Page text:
(iii) Ensure that all individuals (other than workers) entering the workplace do not arrive at the same time and do not remain in the workplace longer than necessary.
All organised activity involving interaction between individuals must be cancelled or postponed except for the following:
(a) any activity critical to the employer’s or principal’s operations;
(b) any activity where workers are provided professional or vocational training or are tested or certified for any professional or vocational purposes; or
(c) any activity where workers are provided education by an educational institution.
3. Communications by employers and principals.
Employers or principals must, as far as reasonably practicable communicate to all workers and other affected individuals the measures implemented under the Regulations which apply to them.
4. Obligations of occupiers.
Occupiers of a workplace must implement the following measures:
(a) As far as reasonably practicable, allow natural ventilation of the workplace during working hours.
(b) Take the temperature of every individual entering the workplace and to visually ascertain whether the individual displays any specified symptom.
(c) Collecting the contact particulars of individuals (other than workers who ordinarily works in the workplace) entering the workplace.
(d) Refusing entry to any individual who is febrile (ie having or showing symptoms of fever), displays any specified symptom or refuses to comply with (b) and (c).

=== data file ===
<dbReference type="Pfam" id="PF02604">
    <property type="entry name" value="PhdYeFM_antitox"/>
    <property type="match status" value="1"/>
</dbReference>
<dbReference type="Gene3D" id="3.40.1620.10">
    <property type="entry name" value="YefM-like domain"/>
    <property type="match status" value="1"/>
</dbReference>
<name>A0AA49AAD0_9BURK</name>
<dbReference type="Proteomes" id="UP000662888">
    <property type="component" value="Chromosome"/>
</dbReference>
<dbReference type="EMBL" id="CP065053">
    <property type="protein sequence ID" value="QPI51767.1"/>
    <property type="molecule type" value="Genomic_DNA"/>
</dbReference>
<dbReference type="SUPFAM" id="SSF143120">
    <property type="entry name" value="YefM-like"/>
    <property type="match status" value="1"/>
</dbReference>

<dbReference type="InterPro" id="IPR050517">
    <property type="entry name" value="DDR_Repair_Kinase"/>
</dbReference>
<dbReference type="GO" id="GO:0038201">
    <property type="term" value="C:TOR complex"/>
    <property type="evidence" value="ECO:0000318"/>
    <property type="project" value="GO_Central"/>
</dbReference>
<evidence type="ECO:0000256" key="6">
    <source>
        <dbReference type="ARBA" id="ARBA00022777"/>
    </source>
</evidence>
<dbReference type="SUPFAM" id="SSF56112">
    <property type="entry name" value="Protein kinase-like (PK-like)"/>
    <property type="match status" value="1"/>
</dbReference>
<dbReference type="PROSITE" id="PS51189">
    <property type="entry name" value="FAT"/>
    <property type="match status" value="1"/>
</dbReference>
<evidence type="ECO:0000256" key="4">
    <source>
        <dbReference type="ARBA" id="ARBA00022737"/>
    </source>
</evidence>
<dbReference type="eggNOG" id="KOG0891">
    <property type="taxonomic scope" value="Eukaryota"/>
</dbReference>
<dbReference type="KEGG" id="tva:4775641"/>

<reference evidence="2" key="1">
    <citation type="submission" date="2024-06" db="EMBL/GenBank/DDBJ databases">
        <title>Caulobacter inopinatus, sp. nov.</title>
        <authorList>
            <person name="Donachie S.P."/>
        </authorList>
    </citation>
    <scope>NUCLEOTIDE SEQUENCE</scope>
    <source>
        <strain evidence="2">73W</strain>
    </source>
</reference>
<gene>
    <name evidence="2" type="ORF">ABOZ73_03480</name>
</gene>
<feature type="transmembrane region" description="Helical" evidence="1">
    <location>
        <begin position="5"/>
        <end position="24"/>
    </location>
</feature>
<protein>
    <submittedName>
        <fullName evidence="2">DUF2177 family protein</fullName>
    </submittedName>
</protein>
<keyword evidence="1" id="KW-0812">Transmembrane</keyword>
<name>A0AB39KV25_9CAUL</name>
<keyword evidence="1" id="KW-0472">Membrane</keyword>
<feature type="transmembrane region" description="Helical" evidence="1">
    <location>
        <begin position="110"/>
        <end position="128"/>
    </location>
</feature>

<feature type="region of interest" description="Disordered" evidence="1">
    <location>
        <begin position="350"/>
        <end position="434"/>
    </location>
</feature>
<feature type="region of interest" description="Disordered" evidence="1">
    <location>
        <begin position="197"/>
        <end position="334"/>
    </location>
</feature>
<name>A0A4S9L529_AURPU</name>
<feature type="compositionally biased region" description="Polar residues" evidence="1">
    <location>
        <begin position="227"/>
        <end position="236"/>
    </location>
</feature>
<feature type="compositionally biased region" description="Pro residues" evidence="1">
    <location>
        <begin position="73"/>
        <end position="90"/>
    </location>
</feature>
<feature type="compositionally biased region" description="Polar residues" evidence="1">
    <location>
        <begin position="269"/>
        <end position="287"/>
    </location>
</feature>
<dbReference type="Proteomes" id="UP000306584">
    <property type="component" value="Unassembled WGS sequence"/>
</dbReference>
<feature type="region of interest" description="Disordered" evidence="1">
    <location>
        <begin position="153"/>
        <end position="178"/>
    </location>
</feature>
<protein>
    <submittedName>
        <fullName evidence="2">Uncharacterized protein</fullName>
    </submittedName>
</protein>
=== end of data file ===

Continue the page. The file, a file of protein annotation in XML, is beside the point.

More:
(e) Take reasonable steps to implement the safe distancing measures listed out in 2 above.
(f) Where an individual in the workplace is found by the occupier to be febrile or to display any specified symptom:
(i) Ensure the individual wears a face mask;
(ii) Ensure the individual leaves the workplace immediately; and
(iii) If the individual is not able to leave the workplace immediately, isolate the individual.
5. Workers and other individuals subject to movement control measure.
An employer or a principal must not require or permit anyone who is subjected to a movement control measure (eg stay home notices or quarantine orders) to enter the workplace.
An occupier must refuse entry of any individual who is or who the occupier believes is subject to a movement control measure.
6. Obligations of workers and other individuals.
A worker or other individual who exhibits any of the specified symptoms or is febrile must not enter any workplace.
In addition, workers and other individuals must comply with any requirements implemented by the employer or principal, in compliance with the Regulations.
Enforcement by Singapore authorities
Officers from the Ministry of Manpower of Singapore have already started conducting enforcement operations and will continue to do so during the Circuit Breaker Period to ensure that the Regulations are complied with, and the Elevated Measures adopted by organisations.
The Ministry of Manpower of Singapore has also made clear that it will be strict in enforcing (and we imagine quick in “name-shaming” organisations) in the event it determines that the Regulations are not complied with by certain organisations or if the Elevated Measures are not adopted by organisations. This may also include stop work orders, whereby organisations are required to stop work immediately and to make immediate rectifications.
Authors: Thomas Choo, Bernadette How and Heather Lim
Clyde & Co Clasis attorneys are available to assist you with these and other workplace issues. For more information, visit clydeco.com/locations/office/singapore.
For more information please contact Joseph Granato, Communications Manager at L&E Global at email@example.com.